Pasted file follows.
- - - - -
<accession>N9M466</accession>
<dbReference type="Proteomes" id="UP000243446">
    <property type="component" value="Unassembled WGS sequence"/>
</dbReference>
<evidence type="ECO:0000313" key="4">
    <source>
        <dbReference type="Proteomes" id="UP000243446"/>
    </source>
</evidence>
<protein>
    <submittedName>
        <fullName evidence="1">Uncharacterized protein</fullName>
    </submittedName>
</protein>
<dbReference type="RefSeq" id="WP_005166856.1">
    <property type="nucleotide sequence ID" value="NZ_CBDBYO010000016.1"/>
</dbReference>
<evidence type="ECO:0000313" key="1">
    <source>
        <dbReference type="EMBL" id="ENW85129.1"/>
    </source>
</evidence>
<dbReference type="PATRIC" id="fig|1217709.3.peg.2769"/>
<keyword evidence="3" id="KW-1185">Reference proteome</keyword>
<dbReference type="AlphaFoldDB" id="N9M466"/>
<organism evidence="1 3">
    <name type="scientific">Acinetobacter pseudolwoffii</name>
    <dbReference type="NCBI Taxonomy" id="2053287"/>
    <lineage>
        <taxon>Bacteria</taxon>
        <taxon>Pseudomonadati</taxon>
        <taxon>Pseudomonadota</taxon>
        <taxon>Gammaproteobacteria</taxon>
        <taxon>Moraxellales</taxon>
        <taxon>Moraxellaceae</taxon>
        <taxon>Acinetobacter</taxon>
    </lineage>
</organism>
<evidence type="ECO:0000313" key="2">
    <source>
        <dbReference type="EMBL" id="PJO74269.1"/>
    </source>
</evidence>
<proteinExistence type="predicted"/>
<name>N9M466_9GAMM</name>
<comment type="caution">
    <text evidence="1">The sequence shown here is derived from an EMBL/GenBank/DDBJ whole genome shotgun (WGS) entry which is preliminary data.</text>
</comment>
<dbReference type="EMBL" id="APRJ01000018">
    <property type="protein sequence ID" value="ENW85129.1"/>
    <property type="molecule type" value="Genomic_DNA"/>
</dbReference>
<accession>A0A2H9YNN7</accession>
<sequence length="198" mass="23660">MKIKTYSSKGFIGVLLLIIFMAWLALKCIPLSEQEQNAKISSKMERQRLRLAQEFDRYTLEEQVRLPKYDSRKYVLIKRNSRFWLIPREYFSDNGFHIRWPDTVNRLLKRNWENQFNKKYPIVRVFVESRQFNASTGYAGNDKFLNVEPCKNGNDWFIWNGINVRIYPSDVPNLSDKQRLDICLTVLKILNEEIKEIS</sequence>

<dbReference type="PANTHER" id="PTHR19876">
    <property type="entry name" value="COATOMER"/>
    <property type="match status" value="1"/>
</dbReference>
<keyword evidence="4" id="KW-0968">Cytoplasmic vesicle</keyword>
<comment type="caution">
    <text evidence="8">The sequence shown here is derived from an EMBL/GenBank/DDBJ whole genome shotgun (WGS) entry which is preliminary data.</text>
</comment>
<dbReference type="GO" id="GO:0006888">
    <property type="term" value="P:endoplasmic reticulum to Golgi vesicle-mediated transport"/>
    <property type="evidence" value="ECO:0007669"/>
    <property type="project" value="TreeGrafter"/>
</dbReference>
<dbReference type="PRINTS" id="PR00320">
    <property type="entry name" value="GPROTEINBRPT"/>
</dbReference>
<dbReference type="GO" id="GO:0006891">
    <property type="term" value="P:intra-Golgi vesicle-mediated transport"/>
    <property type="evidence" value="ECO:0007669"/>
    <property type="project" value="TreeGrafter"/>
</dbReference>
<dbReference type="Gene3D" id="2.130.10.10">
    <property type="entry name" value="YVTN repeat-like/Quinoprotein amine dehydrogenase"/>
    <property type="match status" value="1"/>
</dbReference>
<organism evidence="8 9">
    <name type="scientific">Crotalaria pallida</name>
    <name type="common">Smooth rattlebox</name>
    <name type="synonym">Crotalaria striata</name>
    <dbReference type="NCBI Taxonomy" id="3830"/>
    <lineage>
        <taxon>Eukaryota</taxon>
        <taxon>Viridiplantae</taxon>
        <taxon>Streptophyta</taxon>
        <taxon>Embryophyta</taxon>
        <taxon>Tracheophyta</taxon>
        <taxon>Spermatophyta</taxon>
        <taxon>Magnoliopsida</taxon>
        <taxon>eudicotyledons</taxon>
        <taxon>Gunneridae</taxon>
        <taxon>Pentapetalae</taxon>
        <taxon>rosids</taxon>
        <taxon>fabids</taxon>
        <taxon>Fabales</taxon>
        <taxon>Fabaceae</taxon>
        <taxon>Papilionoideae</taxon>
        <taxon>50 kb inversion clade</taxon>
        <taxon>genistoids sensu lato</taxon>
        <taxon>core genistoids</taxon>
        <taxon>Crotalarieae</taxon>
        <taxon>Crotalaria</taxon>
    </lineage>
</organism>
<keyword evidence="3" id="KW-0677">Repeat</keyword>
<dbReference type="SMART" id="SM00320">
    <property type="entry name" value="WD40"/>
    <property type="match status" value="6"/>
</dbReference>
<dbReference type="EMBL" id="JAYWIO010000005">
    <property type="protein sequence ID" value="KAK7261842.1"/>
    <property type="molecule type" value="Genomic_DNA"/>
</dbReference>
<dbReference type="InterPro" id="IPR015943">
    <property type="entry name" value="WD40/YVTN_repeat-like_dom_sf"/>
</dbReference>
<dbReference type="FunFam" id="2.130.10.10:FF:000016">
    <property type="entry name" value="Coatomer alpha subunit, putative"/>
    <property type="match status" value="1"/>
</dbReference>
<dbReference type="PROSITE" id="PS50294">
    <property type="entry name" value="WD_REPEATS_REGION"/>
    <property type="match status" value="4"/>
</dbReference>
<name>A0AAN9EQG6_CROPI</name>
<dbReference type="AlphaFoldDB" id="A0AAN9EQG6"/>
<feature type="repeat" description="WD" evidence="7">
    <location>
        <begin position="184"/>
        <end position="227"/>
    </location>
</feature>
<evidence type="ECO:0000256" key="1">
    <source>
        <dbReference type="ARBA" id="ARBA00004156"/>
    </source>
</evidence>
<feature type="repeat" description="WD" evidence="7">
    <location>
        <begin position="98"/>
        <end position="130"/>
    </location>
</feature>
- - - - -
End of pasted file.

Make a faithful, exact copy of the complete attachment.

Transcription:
<accession>N9M466</accession>
<dbReference type="Proteomes" id="UP000243446">
    <property type="component" value="Unassembled WGS sequence"/>
</dbReference>
<evidence type="ECO:0000313" key="4">
    <source>
        <dbReference type="Proteomes" id="UP000243446"/>
    </source>
</evidence>
<protein>
    <submittedName>
        <fullName evidence="1">Uncharacterized protein</fullName>
    </submittedName>
</protein>
<dbReference type="RefSeq" id="WP_005166856.1">
    <property type="nucleotide sequence ID" value="NZ_CBDBYO010000016.1"/>
</dbReference>
<evidence type="ECO:0000313" key="1">
    <source>
        <dbReference type="EMBL" id="ENW85129.1"/>
    </source>
</evidence>
<dbReference type="PATRIC" id="fig|1217709.3.peg.2769"/>
<keyword evidence="3" id="KW-1185">Reference proteome</keyword>
<dbReference type="AlphaFoldDB" id="N9M466"/>
<organism evidence="1 3">
    <name type="scientific">Acinetobacter pseudolwoffii</name>
    <dbReference type="NCBI Taxonomy" id="2053287"/>
    <lineage>
        <taxon>Bacteria</taxon>
        <taxon>Pseudomonadati</taxon>
        <taxon>Pseudomonadota</taxon>
        <taxon>Gammaproteobacteria</taxon>
        <taxon>Moraxellales</taxon>
        <taxon>Moraxellaceae</taxon>
        <taxon>Acinetobacter</taxon>
    </lineage>
</organism>
<evidence type="ECO:0000313" key="2">
    <source>
        <dbReference type="EMBL" id="PJO74269.1"/>
    </source>
</evidence>
<proteinExistence type="predicted"/>
<name>N9M466_9GAMM</name>
<comment type="caution">
    <text evidence="1">The sequence shown here is derived from an EMBL/GenBank/DDBJ whole genome shotgun (WGS) entry which is preliminary data.</text>
</comment>
<dbReference type="EMBL" id="APRJ01000018">
    <property type="protein sequence ID" value="ENW85129.1"/>
    <property type="molecule type" value="Genomic_DNA"/>
</dbReference>
<accession>A0A2H9YNN7</accession>
<sequence length="198" mass="23660">MKIKTYSSKGFIGVLLLIIFMAWLALKCIPLSEQEQNAKISSKMERQRLRLAQEFDRYTLEEQVRLPKYDSRKYVLIKRNSRFWLIPREYFSDNGFHIRWPDTVNRLLKRNWENQFNKKYPIVRVFVESRQFNASTGYAGNDKFLNVEPCKNGNDWFIWNGINVRIYPSDVPNLSDKQRLDICLTVLKILNEEIKEIS</sequence>

<dbReference type="PANTHER" id="PTHR19876">
    <property type="entry name" value="COATOMER"/>
    <property type="match status" value="1"/>
</dbReference>
<keyword evidence="4" id="KW-0968">Cytoplasmic vesicle</keyword>
<comment type="caution">
    <text evidence="8">The sequence shown here is derived from an EMBL/GenBank/DDBJ whole genome shotgun (WGS) entry which is preliminary data.</text>
</comment>
<dbReference type="GO" id="GO:0006888">
    <property type="term" value="P:endoplasmic reticulum to Golgi vesicle-mediated transport"/>
    <property type="evidence" value="ECO:0007669"/>
    <property type="project" value="TreeGrafter"/>
</dbReference>
<dbReference type="PRINTS" id="PR00320">
    <property type="entry name" value="GPROTEINBRPT"/>
</dbReference>
<dbReference type="GO" id="GO:0006891">
    <property type="term" value="P:intra-Golgi vesicle-mediated transport"/>
    <property type="evidence" value="ECO:0007669"/>
    <property type="project" value="TreeGrafter"/>
</dbReference>
<dbReference type="Gene3D" id="2.130.10.10">
    <property type="entry name" value="YVTN repeat-like/Quinoprotein amine dehydrogenase"/>
    <property type="match status" value="1"/>
</dbReference>
<organism evidence="8 9">
    <name type="scientific">Crotalaria pallida</name>
    <name type="common">Smooth rattlebox</name>
    <name type="synonym">Crotalaria striata</name>
    <dbReference type="NCBI Taxonomy" id="3830"/>
    <lineage>
        <taxon>Eukaryota</taxon>
        <taxon>Viridiplantae</taxon>
        <taxon>Streptophyta</taxon>
        <taxon>Embryophyta</taxon>
        <taxon>Tracheophyta</taxon>
        <taxon>Spermatophyta</taxon>
        <taxon>Magnoliopsida</taxon>
        <taxon>eudicotyledons</taxon>
        <taxon>Gunneridae</taxon>
        <taxon>Pentapetalae</taxon>
        <taxon>rosids</taxon>
        <taxon>fabids</taxon>
        <taxon>Fabales</taxon>
        <taxon>Fabaceae</taxon>
        <taxon>Papilionoideae</taxon>
        <taxon>50 kb inversion clade</taxon>
        <taxon>genistoids sensu lato</taxon>
        <taxon>core genistoids</taxon>
        <taxon>Crotalarieae</taxon>
        <taxon>Crotalaria</taxon>
    </lineage>
</organism>
<keyword evidence="3" id="KW-0677">Repeat</keyword>
<dbReference type="SMART" id="SM00320">
    <property type="entry name" value="WD40"/>
    <property type="match status" value="6"/>
</dbReference>
<dbReference type="EMBL" id="JAYWIO010000005">
    <property type="protein sequence ID" value="KAK7261842.1"/>
    <property type="molecule type" value="Genomic_DNA"/>
</dbReference>
<dbReference type="InterPro" id="IPR015943">
    <property type="entry name" value="WD40/YVTN_repeat-like_dom_sf"/>
</dbReference>
<dbReference type="FunFam" id="2.130.10.10:FF:000016">
    <property type="entry name" value="Coatomer alpha subunit, putative"/>
    <property type="match status" value="1"/>
</dbReference>
<dbReference type="PROSITE" id="PS50294">
    <property type="entry name" value="WD_REPEATS_REGION"/>
    <property type="match status" value="4"/>
</dbReference>
<name>A0AAN9EQG6_CROPI</name>
<dbReference type="AlphaFoldDB" id="A0AAN9EQG6"/>
<feature type="repeat" description="WD" evidence="7">
    <location>
        <begin position="184"/>
        <end position="227"/>
    </location>
</feature>
<evidence type="ECO:0000256" key="1">
    <source>
        <dbReference type="ARBA" id="ARBA00004156"/>
    </source>
</evidence>
<feature type="repeat" description="WD" evidence="7">
    <location>
        <begin position="98"/>
        <end position="130"/>
    </location>
</feature>